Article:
Which is such a larger issue to me that working on Turkey Day or not working on Turkey Day barely registers as worthy of discussion. Even as an example. Because that’s really not what makes these jobs undesirable, or even close to the root of the problem, because it’s something that a fair number of people (including my wife and my sister-in-law have to do). Which may be totally different than a low-rung job that requires holiday work… but those are the differences, and here we are talking about the thing that some pharmacists and retail workers actually have in common. Which is an odd place to focus. Even as an example.

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      • “And I favor this direction because I believe working class people really can do this — as I said, I don’t think they’re inferior to me, and I know I could.”

        I think it’s a mistake to think, though, that if people favor the other direction it must be because they think working class people are inferior.

        See, I remember when I was working 10 hour days of manual labor (and eventually cash register) at the bookstore, for minimum wage, and living day-to-day in the financial circumstances that we were living in then, and I didn’t have the energy for any kind of planning or foresight. NONE. Those of my coworkers who had the foresight to move *up* instead of just drifting from place to place were not too long out of college, and their parents were still supporting them financially, so they weren’t actually surviving those circumstances on their own.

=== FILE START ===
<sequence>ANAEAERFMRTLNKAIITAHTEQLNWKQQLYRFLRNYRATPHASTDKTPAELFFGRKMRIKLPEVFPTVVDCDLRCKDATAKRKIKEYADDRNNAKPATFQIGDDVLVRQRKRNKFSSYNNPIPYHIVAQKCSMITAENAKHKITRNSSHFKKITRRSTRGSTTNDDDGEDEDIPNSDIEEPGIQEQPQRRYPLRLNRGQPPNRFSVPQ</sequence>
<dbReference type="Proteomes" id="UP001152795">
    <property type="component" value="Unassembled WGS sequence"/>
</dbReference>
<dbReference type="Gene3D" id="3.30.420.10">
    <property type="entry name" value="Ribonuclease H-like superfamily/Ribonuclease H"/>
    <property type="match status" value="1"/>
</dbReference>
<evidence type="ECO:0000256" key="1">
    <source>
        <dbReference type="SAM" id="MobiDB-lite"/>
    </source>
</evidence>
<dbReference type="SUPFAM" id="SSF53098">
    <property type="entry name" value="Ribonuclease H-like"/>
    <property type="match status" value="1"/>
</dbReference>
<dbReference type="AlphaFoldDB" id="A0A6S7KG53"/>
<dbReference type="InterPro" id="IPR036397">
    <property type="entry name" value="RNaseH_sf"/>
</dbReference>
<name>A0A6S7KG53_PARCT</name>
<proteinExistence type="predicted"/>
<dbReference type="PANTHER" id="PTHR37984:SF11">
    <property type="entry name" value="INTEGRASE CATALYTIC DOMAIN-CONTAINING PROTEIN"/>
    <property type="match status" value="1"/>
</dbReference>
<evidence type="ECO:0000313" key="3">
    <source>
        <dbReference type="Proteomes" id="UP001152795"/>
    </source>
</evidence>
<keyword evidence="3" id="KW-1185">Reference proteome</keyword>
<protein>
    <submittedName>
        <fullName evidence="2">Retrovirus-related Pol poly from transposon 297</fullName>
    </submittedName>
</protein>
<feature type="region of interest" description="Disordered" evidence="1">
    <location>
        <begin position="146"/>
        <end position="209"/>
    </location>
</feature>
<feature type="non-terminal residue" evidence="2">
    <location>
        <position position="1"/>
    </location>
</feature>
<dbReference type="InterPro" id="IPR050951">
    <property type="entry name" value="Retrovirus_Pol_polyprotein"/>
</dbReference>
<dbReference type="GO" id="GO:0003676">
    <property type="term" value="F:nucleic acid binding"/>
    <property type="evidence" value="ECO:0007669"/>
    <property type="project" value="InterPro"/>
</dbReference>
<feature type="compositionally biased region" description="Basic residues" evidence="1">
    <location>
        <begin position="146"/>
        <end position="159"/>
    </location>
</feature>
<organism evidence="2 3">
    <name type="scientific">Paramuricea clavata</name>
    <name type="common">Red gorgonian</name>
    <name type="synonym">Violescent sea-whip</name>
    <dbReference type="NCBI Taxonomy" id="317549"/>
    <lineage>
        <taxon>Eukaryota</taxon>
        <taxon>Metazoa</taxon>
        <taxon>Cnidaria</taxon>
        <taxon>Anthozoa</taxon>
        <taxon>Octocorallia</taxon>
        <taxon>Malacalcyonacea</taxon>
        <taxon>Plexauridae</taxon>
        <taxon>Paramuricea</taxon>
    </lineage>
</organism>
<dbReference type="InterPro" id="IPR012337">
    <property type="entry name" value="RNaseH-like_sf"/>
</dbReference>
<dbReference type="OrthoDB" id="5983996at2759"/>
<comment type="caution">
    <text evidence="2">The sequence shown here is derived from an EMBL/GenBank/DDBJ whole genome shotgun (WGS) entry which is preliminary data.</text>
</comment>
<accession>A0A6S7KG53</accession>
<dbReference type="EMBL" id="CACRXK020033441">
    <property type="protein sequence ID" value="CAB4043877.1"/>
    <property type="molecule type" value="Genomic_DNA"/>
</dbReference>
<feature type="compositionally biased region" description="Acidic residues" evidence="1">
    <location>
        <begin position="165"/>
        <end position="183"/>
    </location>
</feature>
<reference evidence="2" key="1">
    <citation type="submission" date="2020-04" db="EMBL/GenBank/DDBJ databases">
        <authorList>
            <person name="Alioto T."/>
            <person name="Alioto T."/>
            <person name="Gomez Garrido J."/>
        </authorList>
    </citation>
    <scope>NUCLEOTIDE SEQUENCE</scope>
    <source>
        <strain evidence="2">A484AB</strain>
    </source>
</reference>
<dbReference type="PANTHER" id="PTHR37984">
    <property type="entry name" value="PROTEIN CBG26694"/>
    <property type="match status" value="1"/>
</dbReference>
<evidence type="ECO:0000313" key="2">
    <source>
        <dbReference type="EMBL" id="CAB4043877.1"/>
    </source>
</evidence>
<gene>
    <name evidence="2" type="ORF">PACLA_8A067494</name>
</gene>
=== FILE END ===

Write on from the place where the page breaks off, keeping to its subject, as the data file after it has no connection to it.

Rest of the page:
It was, from my perspective, pure luck that I ended up managing the place after the first, totally terrifying, owners decided they were sick of dealing with people and sold to someone else. (And it really was other people who pushed me into trying to manage a bookstore while theoretically only working there 15 hours a week, while simultaneously attending school full time and finishing my bachelors, it wasn’t anything I wanted to do – I did the work that was required to succeed in it, but only because other people thought I should – I thought I should, sure, but that wouldn’t ever have been enough to get me to actually do so.)

        And then I didn’t have any plans for getting out of the management job when it turned into many-more-than-40-hours, as much work as 2 people could be expected to do for what seemed like lots of money to me but would actually have put me under the poverty line if I lived alone. Even though certain aspects of it were rotting out my soul, I really doubt I would ever have left on my own, because I was working way too hard and feeling way too terrified to start imagining an alternate career path or whatever. There was one year where I took six days off all year (including sick time) and I felt guilty about it, because it was the first salaried job I’d ever had and I wasn’t used to getting PTO for anything. The next year I took fewer.